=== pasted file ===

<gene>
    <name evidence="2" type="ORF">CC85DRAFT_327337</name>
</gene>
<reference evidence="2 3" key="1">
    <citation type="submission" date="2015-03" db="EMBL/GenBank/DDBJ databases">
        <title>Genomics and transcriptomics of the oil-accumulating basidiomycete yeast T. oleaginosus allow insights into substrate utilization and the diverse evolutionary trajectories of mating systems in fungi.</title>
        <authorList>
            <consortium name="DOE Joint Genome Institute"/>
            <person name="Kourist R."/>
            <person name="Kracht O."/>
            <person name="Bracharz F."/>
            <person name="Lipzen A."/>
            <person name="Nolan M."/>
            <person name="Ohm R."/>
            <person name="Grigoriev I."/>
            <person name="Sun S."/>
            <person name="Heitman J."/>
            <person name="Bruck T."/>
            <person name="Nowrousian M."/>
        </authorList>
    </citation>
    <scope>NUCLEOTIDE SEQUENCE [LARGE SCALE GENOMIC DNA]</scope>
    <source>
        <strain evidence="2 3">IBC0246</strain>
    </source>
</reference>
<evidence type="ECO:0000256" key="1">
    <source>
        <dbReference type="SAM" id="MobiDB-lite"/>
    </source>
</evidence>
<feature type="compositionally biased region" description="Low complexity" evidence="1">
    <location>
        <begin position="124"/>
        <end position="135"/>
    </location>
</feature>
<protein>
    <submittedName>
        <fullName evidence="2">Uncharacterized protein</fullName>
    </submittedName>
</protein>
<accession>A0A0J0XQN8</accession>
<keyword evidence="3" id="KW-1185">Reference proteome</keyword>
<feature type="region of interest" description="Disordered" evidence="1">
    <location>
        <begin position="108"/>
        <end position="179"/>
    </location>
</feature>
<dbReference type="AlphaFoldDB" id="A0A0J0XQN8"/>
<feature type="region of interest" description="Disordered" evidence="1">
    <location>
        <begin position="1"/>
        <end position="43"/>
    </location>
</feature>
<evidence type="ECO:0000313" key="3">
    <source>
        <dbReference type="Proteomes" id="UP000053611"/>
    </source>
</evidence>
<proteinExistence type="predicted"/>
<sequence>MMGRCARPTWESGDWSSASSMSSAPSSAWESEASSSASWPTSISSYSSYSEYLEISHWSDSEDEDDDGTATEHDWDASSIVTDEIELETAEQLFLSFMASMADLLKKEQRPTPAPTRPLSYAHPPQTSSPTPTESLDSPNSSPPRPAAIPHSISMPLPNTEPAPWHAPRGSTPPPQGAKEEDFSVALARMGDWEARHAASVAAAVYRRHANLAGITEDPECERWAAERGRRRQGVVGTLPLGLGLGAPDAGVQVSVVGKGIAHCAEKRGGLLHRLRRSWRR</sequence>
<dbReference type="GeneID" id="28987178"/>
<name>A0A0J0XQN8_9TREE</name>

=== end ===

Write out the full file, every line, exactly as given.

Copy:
<gene>
    <name evidence="2" type="ORF">CC85DRAFT_327337</name>
</gene>
<reference evidence="2 3" key="1">
    <citation type="submission" date="2015-03" db="EMBL/GenBank/DDBJ databases">
        <title>Genomics and transcriptomics of the oil-accumulating basidiomycete yeast T. oleaginosus allow insights into substrate utilization and the diverse evolutionary trajectories of mating systems in fungi.</title>
        <authorList>
            <consortium name="DOE Joint Genome Institute"/>
            <person name="Kourist R."/>
            <person name="Kracht O."/>
            <person name="Bracharz F."/>
            <person name="Lipzen A."/>
            <person name="Nolan M."/>
            <person name="Ohm R."/>
            <person name="Grigoriev I."/>
            <person name="Sun S."/>
            <person name="Heitman J."/>
            <person name="Bruck T."/>
            <person name="Nowrousian M."/>
        </authorList>
    </citation>
    <scope>NUCLEOTIDE SEQUENCE [LARGE SCALE GENOMIC DNA]</scope>
    <source>
        <strain evidence="2 3">IBC0246</strain>
    </source>
</reference>
<evidence type="ECO:0000256" key="1">
    <source>
        <dbReference type="SAM" id="MobiDB-lite"/>
    </source>
</evidence>
<feature type="compositionally biased region" description="Low complexity" evidence="1">
    <location>
        <begin position="124"/>
        <end position="135"/>
    </location>
</feature>
<protein>
    <submittedName>
        <fullName evidence="2">Uncharacterized protein</fullName>
    </submittedName>
</protein>
<accession>A0A0J0XQN8</accession>
<keyword evidence="3" id="KW-1185">Reference proteome</keyword>
<feature type="region of interest" description="Disordered" evidence="1">
    <location>
        <begin position="108"/>
        <end position="179"/>
    </location>
</feature>
<dbReference type="AlphaFoldDB" id="A0A0J0XQN8"/>
<feature type="region of interest" description="Disordered" evidence="1">
    <location>
        <begin position="1"/>
        <end position="43"/>
    </location>
</feature>
<evidence type="ECO:0000313" key="3">
    <source>
        <dbReference type="Proteomes" id="UP000053611"/>
    </source>
</evidence>
<proteinExistence type="predicted"/>
<sequence>MMGRCARPTWESGDWSSASSMSSAPSSAWESEASSSASWPTSISSYSSYSEYLEISHWSDSEDEDDDGTATEHDWDASSIVTDEIELETAEQLFLSFMASMADLLKKEQRPTPAPTRPLSYAHPPQTSSPTPTESLDSPNSSPPRPAAIPHSISMPLPNTEPAPWHAPRGSTPPPQGAKEEDFSVALARMGDWEARHAASVAAAVYRRHANLAGITEDPECERWAAERGRRRQGVVGTLPLGLGLGAPDAGVQVSVVGKGIAHCAEKRGGLLHRLRRSWRR</sequence>
<dbReference type="GeneID" id="28987178"/>
<name>A0A0J0XQN8_9TREE</name>